Launching his own line, Sajjante, in 2010 was therefore a natural progression. Gold and diamond mold into a visual language achieved by employing nuanced, dexterous handcraft: Nido di vespa – honeycomb-like lace created from a single sheet of gold metal; Rigato – hand engraved lines on the metal that lend a satiny sheen; and Segurito – infusing a textured feel that resembles fine sand grains. “I still engrave and work on a few pieces myself. I do it mainly to appease the artist within me; I also find it very relaxing,” says Sajil, who has trained a small band of artisans that works tirelessly to bring his vision to life.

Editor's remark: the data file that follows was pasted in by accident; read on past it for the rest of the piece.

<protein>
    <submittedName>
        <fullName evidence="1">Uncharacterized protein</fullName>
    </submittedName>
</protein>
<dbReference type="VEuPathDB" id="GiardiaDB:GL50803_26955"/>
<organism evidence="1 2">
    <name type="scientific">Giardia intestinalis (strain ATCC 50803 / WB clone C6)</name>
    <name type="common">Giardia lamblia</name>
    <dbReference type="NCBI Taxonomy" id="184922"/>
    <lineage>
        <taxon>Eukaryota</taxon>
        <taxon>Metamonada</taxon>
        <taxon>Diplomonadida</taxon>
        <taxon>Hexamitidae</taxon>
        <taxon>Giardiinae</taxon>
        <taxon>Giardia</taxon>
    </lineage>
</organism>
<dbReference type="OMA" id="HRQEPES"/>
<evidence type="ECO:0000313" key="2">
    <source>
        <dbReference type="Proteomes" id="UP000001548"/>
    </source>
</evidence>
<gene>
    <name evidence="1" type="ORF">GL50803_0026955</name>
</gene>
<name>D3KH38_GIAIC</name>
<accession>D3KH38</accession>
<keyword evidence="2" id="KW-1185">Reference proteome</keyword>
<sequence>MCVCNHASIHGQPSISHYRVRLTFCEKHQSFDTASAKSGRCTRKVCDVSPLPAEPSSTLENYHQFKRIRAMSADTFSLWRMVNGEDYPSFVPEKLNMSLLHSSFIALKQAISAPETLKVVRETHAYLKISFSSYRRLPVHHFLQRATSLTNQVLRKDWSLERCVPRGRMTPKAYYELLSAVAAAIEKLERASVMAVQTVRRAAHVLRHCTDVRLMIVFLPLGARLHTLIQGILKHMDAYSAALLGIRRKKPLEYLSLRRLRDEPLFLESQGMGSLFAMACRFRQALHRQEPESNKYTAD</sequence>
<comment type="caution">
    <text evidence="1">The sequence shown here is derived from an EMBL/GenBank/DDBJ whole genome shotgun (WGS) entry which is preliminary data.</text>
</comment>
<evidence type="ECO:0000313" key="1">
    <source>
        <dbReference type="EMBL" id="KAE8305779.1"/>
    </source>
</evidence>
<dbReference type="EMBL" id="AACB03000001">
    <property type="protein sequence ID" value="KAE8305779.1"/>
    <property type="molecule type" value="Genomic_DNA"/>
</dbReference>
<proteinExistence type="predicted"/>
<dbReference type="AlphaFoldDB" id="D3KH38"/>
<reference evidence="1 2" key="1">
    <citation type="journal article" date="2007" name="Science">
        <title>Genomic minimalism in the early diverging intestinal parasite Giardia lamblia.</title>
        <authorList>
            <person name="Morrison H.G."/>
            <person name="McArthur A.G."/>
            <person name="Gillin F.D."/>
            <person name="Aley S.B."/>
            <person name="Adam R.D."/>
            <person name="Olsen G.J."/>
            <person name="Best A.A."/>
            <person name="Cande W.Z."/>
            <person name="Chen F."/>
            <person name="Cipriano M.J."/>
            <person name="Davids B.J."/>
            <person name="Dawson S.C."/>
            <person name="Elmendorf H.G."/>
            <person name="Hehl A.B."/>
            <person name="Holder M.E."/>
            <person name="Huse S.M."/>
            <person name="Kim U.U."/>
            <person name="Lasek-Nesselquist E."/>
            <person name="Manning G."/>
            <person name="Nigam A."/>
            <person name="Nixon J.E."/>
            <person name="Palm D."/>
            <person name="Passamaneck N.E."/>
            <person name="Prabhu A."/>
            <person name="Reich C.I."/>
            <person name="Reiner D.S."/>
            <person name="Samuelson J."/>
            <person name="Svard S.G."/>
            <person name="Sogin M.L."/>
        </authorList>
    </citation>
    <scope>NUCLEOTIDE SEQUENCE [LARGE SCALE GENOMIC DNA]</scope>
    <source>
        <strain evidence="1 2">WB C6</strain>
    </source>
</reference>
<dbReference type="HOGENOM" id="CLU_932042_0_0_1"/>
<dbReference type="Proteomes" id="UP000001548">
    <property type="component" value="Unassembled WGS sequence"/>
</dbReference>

Ancient Florentine goldsmithing methods are fused with new experiments, leading to prongless diamond settings, as seen in his latest designs. Sparkling diamonds appear to float mid-air. Statement earrings and rings, from his latest assemblage, feature dew-drop like diamonds that perch on the edges of gold. Briolettes and rose-cut diamonds dot his tasteful creations, as do emerald drops. The designer primarily employs emeralds, rubies, and pearls to accent his one-off pieces.

His resolve to steer away from custom designs is intriguing in a mid-pandemic world. “That just doesn’t excite me,” says the designer. Wondering if there are any takers for these eclectic keepsakes? Sure. They are snapped up by seasoned seekers in his home country, as well as in the Middle East, Russia, USA, and the UK.